Ketan Mehta (born (1952) – Born in Navsari, Gujarat. An economics graduate from St. Stephen’s College, New Delhi. A student in directing at FTII, Pune, 1972-1975. Ketan Mehta completed his first feature film Bhavni Bhavai by 1980. It was a cinematice event. The structure of his film, his technical skill and the radicalism of his ideas marked him out as one of the most exciting directors in the 1980s. It is an amazingly original work. According to Ketan Mehta: “Form by itself is not sacrosanct. Different forms are necessary to communicate different messages.” Mehta’s next film is Holi (1984). The entire film takes place in one real day. Mirch Masala (1986), in which Mehta returns to his native Gujarat, earned him both critical acclaim and commercial success. He won three National Awards. Recent films include: the adaptation of Flaubert’s Madame Bovary called Maya Memsahib (1992) and the biographical film on Sardar Vallabhbhai Patel (Sardar). His output has been somewhat uneven in quality. Selected Filmography: Bhavni Bhavai (1980); Holi (1983)’ Mirch Masala )1985); Hero Hiralal (1988); Maya Memsahib (1992); Sardar (1993); Oh Darling Yeh Hai India (1995).
Saeed Akhtar Mirza (born 1943) A graduate in Film Direction from FTI, Pune, Mirza has been a vociferous spokesman for the New Cinema movement in India. He made his first film, Arvind Desai Ki Ajeeb Daastan, in 1978 with a non-narrative structure. The film portrayed the alienation of an upper middle-class urban youth. His second film Albert Pinto Ko Gussa Kyon Ata Hai, made in 1980, dealth with problems faced by a minority community in secular India, Mohan Joshi Haazir Ho! Was made in 1984. Mirza has also made tow very successful television serials and a number of documentaries on social problems. Mohand Joshi Haazir Ho (1984) is a satire on public housing policies and extended and costly litigation recognizing, ultimately, the invulnerability of the economic establishment while Salim Langde pe Mat Ro (1989) is set in a working class Muslim locality in Bombay. Mirza’s Naseem (1995) is a very pleasant human-interest story about the domestic ups and downs of a Muslim family in the wake of the destruction of the Babri Mosque in Ayodhya in 1992. Selected Filmography: Arvind Desai Ki Ajeeb Dastan (1978); Albert Pinto Ko Gussa Kyon Ata Hai (1981); Mohan Joshi Hazir Ho! (1983); Salim Langde Pe Math Ro (1989); Naseem (1995).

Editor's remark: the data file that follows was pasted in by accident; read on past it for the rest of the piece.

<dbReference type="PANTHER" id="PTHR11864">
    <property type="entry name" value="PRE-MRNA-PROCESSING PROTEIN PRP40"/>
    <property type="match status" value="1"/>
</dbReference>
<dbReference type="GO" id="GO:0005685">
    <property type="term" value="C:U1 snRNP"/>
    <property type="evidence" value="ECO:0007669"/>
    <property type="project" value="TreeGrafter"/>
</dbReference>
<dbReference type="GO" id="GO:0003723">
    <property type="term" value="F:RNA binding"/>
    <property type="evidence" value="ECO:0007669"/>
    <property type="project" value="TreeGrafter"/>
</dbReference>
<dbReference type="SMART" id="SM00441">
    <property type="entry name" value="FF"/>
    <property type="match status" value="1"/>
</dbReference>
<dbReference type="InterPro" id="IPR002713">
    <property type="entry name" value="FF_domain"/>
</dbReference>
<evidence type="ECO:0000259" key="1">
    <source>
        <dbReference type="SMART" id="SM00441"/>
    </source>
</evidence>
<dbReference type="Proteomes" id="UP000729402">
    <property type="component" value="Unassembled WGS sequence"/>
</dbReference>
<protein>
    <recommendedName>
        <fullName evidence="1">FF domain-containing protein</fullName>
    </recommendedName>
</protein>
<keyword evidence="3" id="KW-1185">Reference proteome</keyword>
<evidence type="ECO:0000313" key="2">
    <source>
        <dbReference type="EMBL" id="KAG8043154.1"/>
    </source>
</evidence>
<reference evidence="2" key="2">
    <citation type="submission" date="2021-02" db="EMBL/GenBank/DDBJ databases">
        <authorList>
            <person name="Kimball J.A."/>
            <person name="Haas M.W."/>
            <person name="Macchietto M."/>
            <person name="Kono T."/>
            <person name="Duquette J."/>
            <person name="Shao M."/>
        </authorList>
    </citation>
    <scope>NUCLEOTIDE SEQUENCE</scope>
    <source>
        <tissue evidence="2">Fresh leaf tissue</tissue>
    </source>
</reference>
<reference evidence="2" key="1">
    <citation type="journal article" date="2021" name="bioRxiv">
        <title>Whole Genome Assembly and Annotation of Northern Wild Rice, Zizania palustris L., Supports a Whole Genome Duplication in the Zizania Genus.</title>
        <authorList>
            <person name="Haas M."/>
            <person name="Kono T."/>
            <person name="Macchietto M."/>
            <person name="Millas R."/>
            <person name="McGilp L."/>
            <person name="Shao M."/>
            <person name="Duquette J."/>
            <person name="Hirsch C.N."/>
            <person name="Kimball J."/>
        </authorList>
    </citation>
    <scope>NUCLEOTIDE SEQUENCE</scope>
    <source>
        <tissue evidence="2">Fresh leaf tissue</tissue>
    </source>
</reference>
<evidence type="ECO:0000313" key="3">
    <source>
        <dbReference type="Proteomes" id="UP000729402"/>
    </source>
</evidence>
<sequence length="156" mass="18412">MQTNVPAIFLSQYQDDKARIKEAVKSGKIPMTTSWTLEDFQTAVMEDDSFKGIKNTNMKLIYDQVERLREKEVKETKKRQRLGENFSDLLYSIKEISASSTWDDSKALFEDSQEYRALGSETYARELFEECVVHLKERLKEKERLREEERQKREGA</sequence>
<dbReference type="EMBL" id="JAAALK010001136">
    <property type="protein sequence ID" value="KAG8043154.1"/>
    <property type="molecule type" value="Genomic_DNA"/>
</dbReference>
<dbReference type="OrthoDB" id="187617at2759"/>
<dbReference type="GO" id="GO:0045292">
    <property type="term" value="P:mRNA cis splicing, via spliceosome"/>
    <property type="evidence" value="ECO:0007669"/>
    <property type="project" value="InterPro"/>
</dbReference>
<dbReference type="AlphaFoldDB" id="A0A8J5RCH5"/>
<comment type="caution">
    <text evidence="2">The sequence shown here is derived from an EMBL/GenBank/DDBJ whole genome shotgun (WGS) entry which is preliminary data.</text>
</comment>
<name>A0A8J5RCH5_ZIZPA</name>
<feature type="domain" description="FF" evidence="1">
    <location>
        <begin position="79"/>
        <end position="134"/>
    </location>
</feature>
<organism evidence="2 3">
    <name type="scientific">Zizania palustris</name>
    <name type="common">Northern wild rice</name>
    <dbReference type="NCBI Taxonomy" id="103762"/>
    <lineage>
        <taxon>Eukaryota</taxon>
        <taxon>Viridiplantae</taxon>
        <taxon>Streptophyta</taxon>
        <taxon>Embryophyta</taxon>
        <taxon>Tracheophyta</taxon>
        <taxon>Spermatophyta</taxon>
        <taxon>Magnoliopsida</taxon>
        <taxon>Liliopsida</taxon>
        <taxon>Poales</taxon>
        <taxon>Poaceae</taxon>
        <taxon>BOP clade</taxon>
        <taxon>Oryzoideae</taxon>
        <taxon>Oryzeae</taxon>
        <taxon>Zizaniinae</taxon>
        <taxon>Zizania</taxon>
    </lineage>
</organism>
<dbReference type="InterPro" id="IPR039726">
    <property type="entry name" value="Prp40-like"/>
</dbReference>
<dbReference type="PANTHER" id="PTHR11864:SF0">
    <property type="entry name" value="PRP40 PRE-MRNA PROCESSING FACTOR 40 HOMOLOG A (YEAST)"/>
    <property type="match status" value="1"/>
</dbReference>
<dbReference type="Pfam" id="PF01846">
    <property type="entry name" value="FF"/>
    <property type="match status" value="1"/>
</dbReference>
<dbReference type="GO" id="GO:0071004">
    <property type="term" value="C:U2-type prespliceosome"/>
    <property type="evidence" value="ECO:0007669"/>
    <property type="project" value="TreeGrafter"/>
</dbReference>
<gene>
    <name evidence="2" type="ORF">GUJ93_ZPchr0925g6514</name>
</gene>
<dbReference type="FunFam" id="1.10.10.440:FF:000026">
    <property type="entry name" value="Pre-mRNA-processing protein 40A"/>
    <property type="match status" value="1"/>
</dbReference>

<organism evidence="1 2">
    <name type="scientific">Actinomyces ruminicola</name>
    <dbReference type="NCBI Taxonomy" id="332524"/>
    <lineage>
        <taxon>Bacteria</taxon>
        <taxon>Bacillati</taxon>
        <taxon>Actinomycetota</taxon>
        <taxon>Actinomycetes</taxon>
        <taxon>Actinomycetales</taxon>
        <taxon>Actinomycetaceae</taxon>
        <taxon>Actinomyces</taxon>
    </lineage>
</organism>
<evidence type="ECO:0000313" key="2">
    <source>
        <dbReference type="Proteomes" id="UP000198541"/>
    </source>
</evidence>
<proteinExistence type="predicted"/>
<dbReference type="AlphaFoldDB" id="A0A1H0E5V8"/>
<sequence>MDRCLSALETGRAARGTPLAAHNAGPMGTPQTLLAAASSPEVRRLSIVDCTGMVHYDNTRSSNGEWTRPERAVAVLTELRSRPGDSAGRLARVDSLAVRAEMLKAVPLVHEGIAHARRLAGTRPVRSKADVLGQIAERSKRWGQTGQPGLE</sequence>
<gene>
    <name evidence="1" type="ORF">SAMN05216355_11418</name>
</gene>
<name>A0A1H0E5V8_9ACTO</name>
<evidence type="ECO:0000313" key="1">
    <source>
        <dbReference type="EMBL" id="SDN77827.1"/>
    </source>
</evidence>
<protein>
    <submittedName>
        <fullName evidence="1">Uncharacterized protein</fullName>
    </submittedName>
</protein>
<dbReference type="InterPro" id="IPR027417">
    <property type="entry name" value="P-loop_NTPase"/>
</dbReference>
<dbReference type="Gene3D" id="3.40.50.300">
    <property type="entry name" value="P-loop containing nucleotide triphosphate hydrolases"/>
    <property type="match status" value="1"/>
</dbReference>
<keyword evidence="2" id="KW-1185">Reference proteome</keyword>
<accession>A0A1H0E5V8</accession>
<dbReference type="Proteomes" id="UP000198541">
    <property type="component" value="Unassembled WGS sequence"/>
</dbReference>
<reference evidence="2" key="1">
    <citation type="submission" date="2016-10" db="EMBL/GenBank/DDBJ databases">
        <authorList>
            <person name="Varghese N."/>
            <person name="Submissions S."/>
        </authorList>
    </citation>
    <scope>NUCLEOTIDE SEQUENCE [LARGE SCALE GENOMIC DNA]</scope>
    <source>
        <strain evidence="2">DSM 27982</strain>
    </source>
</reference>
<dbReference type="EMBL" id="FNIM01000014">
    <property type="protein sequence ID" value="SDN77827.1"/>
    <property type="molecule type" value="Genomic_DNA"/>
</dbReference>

Govind Nihalani (born 1940) Born in Karachi. He began his career as a cinematographer after graduating from the Shri Jayachamrajendra Polytechnic, Bangalore, in 1962. He then worked with the photographer V.K. Murthy for ten years. He went on to become a leading advertising film cameraman. Nihalani’s first role in feature filmmaking was in 1970 as the producer of Satyadev Dubey’s Marathi film Shantata! Court Chalu Ahe! He formed a rewarding partnership with director Shyam Benegal for whom he photographed several documentaries and ten features including Junoon for which he won the National Award for Best Color Cinematography in 1979. His first feature film, Akrosh (1980), was one of the most powerful Indian films of the 1980s. Akrosh originated from a real life incident narrated to Nihalani by playwright Vijay Tendulkar. Nihalani’s second film, Vijeta (1982), was by comparison a major disappointment. Nihalani was soon back in shape with Ardh Satya (1983) in which he took politically sensational topics and turned them into individual dilemmas.